The Perichondrium and Types of Cartilage


The Perichondrium and Types of Cartilage


The Perichondrium and Types of Cartilage


Bone, or osseus tissue

  • Has osteocytes

    • Depend on diffusion through canaliculi for nutrients

  • Little ground substance

  • Dense mineralized matrix

  • Surrounded by periosteum


Bone


Membranes are simple organs

  • Form a barrier

  • Composed of epithelium and connective tissue

  • Four types

    • Cutaneous

    • Synovial

    • Serous

    • Mucous


Membranes


Mucous membranes

  • Line cavities that communicate with the exterior

  • Contain lamina propria


Serous membranes

  • Line sealed internal cavities

  • Form transudate


  • Cutaneous membrane

    • Covers the body surface

  • Synovial membrane

    • Incomplete lining within joint cavities


Organs and systems are interconnected

  • Network of connective tissue proper consisting of

    • Superficial fascia

    • Deep fascia

    • Subserous fascia


The Fasciae


Muscle tissue

  • Specialized for contraction

  • Three types

    • Skeletal

    • Cardiac

    • Smooth


Muscle Tissue


Muscle Tissue


Muscle Tissue


Skeletal muscle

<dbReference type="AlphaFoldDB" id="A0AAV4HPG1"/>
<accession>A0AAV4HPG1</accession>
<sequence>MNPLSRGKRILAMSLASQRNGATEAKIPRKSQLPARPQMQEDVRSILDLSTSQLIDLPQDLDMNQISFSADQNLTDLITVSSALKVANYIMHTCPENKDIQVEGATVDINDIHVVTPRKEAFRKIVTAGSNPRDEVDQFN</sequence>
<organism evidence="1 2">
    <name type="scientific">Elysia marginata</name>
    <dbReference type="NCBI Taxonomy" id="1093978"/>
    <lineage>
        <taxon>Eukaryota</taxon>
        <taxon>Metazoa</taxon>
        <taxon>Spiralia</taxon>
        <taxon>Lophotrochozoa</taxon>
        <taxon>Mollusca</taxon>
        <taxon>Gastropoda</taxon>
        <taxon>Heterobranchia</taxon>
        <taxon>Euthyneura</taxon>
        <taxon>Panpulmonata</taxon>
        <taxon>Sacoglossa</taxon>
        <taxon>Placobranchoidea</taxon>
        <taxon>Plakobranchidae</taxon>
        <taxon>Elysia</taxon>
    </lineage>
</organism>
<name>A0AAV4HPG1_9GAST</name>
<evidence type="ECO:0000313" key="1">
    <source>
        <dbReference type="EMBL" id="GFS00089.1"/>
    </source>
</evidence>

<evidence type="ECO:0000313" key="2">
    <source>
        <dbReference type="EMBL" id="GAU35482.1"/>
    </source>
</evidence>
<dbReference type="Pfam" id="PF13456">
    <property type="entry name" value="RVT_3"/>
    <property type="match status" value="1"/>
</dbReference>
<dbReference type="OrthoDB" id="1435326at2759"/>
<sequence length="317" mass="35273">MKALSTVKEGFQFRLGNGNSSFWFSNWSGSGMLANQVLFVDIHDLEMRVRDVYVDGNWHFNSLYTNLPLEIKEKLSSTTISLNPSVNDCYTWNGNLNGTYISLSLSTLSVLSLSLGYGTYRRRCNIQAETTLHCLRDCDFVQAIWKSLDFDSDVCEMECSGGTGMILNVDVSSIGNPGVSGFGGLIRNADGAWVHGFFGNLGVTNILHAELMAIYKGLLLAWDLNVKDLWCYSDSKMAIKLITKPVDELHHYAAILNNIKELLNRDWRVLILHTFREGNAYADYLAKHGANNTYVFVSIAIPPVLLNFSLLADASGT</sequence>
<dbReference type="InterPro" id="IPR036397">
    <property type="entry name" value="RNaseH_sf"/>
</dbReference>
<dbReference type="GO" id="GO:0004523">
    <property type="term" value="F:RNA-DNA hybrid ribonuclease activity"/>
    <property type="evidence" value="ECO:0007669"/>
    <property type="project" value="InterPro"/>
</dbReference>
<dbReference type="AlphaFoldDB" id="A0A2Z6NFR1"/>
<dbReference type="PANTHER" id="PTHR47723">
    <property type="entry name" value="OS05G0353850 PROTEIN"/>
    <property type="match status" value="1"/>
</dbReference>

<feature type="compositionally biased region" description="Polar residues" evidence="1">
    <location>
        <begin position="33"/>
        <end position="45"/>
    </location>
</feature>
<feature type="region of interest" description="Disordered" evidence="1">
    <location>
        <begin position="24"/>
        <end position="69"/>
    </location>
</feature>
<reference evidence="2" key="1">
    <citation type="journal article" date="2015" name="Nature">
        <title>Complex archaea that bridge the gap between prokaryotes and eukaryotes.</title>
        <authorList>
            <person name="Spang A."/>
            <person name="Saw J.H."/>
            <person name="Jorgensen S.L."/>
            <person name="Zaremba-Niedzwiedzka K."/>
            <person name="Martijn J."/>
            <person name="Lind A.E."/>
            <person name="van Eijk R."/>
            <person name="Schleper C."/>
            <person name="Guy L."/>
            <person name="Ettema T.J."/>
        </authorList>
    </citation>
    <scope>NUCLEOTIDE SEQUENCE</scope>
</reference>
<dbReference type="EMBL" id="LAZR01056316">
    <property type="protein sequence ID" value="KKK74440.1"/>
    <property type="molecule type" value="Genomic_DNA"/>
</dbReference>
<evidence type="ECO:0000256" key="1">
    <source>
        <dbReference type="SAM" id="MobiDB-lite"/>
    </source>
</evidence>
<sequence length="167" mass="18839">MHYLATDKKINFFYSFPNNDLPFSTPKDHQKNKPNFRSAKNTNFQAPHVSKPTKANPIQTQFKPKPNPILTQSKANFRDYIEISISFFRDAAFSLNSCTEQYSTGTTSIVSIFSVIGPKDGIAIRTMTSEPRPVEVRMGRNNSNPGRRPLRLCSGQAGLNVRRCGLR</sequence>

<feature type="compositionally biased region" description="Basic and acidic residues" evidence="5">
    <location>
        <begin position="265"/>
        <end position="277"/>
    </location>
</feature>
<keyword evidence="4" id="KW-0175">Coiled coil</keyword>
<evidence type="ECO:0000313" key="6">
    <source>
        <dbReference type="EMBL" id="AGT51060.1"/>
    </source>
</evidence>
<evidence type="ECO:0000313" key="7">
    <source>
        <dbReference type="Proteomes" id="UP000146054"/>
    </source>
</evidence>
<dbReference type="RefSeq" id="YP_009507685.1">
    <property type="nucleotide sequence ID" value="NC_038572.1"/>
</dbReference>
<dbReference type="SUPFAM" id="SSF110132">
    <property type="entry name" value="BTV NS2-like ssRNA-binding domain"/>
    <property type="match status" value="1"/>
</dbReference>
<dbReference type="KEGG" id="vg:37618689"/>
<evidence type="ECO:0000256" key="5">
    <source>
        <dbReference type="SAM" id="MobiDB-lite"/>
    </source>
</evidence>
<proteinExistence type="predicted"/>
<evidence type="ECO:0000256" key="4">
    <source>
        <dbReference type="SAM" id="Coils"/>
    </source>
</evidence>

• Cells are multinucleate

  • Striated voluntary muscle

  • Divides via satellite cells


Cardiac muscle

  • Cardiocytes occur only in the heart

  • Striated involuntary muscle

  • Relies on pacemaker cells for regular contraction


Smooth muscle tissue

  • Non-striated involuntary muscle

  • Can divide and regenerate


Neural tissue

  • Conducts electrical impulses

  • Conveys information from one area to another


Neural tissue cells

  • Neurons

    • Transmit information

  • Neuroglia

    • Support neural tissue

    • Help supply nutrients to neurons


Neural Tissue


Neural anatomy

  • Cell body

  • Dendrites

  • Axon (nerve fiber)

    • Carries information to other neurons


Inflammation and regeneration

  • Injured tissues respond in coordinated fashion

  • Homeostasis restored by inflammation and regeneration


Inflammatory response

  • Isolates injured area

  • Damaged cells, tissue components and dangerous microorganisms removed

    • Infection avoided

  • Regeneration restores normal function


An Introduction to Inflammation


Aging and tissue repair

  • Change with age

  • Repair and maintenance less efficient

  • Structure altered

  • Chemical composition altered


Aging and cancer incidence

  • Incidence of cancer increases with age

  • 70-80% of all cases due to exposure to chemicals or environmental factors


Changes in a Tissue under Stress